Design Patterns in the Test of Time: Proxy
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A proxy, in its most general form, is a class functioning as an interface to something else. The proxy could interface to anything: a network connection, a large object in memory, a file, or some other resource that is expensive or impossible to duplicate.
are just about everywhere. Whenever you use NHibernate, WCF or Remoting
– you are using proxies. In fact, proxies are such a success that they
are literally baked into both the language and the platform. In .NET we
have TransparentProxy and in Java has
At any rate, proxies are really useful, especially when you think about dynamic proxies. I am far less fond of static proxies, although we use them as well. Dynamic proxies are quite useful to add behavior, especially cross cutting behavior, at very little cost.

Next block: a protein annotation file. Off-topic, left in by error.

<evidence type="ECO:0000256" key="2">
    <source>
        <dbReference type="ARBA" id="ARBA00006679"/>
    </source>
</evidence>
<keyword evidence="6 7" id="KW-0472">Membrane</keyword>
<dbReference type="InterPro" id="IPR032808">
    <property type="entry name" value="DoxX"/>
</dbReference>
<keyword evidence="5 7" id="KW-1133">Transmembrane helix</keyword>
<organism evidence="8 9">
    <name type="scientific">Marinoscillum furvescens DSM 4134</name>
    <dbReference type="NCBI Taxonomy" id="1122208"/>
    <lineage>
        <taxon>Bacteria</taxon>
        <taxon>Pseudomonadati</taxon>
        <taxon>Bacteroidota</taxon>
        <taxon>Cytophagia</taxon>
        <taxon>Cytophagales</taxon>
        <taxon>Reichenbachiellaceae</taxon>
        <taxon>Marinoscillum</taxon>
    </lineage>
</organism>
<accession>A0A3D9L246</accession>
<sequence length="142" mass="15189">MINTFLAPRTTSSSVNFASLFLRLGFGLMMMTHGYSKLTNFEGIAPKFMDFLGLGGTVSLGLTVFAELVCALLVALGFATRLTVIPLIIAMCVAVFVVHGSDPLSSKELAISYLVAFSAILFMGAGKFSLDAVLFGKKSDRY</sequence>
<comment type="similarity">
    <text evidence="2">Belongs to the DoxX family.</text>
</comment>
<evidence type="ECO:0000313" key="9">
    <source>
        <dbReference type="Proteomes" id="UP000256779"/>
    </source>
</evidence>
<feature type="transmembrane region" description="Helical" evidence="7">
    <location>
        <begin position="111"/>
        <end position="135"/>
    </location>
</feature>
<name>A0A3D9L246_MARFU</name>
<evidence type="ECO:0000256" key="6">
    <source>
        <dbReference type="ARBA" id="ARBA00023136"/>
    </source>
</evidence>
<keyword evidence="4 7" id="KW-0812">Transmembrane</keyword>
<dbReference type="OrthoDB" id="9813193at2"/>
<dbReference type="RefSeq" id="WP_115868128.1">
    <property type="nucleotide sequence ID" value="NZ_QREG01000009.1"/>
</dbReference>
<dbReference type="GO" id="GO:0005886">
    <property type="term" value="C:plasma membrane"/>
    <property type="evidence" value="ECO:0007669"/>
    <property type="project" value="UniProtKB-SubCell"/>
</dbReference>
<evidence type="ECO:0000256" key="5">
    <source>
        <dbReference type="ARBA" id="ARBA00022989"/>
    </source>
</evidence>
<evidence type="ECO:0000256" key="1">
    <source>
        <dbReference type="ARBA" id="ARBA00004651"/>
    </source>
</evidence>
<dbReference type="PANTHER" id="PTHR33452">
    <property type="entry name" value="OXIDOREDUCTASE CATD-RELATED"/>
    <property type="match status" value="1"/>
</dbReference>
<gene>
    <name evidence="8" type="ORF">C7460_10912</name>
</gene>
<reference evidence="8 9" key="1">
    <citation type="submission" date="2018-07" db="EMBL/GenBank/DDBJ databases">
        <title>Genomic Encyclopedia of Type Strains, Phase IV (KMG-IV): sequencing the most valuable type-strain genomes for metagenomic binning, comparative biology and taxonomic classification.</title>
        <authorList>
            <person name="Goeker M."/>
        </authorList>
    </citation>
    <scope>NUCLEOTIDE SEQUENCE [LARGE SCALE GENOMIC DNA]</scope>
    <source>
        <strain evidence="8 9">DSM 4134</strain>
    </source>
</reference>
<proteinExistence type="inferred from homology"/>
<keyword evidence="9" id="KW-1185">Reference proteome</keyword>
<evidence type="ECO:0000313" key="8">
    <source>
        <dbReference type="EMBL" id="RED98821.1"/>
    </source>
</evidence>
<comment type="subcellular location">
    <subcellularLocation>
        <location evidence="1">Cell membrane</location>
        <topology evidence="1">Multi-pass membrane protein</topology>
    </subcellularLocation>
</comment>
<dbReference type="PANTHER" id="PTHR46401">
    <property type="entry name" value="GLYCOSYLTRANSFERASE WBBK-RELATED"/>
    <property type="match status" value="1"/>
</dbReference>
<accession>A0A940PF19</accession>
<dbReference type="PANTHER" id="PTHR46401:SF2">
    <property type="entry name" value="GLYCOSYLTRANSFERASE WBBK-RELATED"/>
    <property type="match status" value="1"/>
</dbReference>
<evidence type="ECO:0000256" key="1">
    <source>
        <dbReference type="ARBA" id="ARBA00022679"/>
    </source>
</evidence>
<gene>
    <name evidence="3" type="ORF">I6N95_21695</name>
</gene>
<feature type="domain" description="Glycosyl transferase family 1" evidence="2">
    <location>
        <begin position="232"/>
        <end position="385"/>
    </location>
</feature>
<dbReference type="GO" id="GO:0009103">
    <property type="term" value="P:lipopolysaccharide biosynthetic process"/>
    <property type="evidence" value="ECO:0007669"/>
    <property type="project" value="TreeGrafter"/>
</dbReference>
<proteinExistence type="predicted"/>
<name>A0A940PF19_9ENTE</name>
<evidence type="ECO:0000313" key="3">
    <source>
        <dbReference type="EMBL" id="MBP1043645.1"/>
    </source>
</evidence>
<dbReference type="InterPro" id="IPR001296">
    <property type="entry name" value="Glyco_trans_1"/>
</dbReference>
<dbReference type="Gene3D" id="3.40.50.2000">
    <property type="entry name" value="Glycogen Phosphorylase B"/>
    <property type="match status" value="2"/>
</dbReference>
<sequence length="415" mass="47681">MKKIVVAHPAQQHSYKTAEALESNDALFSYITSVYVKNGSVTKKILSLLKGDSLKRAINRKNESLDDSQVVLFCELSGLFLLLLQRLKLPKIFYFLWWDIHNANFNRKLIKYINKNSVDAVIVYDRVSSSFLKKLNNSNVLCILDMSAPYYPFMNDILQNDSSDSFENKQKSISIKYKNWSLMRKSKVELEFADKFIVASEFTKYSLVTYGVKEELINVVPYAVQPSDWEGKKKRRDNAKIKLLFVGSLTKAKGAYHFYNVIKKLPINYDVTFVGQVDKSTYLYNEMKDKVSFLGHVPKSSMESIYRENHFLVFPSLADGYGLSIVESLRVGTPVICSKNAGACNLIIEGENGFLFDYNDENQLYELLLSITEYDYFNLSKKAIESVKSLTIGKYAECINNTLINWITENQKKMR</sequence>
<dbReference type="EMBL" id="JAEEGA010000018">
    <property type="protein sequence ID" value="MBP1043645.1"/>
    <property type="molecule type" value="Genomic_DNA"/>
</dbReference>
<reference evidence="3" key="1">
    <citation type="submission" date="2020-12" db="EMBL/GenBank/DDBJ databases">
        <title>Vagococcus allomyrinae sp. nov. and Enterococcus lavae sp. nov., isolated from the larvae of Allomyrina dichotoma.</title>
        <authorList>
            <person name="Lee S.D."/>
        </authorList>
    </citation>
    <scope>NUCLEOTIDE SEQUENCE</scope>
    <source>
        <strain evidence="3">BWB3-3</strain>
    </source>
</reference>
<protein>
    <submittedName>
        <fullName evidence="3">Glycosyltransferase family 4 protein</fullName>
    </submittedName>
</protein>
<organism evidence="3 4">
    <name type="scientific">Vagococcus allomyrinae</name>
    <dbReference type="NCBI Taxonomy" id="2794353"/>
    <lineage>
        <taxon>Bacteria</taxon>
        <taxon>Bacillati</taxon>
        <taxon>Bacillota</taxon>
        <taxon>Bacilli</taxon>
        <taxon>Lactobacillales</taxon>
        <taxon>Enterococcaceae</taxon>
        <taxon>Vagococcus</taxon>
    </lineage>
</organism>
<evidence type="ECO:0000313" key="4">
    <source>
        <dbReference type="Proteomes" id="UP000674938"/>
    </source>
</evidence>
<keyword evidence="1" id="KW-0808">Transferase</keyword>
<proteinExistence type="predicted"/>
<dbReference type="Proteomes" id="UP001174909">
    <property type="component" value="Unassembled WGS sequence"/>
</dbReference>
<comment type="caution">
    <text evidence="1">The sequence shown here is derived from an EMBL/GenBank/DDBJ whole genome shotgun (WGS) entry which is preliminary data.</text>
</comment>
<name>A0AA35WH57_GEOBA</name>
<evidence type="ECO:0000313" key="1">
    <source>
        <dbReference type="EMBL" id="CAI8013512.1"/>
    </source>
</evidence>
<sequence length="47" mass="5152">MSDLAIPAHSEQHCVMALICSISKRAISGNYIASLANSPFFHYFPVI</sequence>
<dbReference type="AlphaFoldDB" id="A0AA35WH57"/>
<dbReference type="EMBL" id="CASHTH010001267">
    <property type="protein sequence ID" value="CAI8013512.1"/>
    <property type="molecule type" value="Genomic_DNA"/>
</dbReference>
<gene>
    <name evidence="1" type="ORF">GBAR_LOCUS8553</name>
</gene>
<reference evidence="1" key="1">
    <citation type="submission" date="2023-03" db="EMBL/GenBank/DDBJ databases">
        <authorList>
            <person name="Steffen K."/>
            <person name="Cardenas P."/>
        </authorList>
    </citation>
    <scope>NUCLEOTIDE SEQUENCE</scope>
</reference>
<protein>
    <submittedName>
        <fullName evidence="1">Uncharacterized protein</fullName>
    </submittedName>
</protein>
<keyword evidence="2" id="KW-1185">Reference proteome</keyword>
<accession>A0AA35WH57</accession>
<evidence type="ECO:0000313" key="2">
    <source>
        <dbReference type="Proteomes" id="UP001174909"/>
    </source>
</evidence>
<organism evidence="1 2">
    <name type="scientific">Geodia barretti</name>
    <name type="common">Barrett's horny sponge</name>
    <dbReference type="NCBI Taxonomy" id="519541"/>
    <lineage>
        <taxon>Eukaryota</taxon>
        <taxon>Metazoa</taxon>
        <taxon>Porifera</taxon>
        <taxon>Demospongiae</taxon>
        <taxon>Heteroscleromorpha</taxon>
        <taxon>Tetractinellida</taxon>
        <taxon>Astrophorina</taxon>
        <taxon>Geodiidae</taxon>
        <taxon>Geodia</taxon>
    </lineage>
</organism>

That said, one of the major issues that arises from using proxies is an inherit assumptions that the proxy is the same as its target. Commonly you see this happening with remote proxies, where it isn’t obvious that actually making the call is expensive as hell.
Proxies also tend to be used mostly for the infrastructure of your application, rather than for actual application code. In particular, business logic, rather than cross cutting concerns, is really hard to figure out / debug when you have it spread around in proxies.
Recommendation: Use it for infrastructure or cross cutting concerns. Try doing so using dynamic proxies, rather than by generating proxies by hand. Avoid putting business logic there and be aware that by using proxies you are hiding what is going on (that is pretty much the point), so doing non obvious things should be avoided.
Published at DZone with permission of Oren Eini, DZone MVB. See the original article here.
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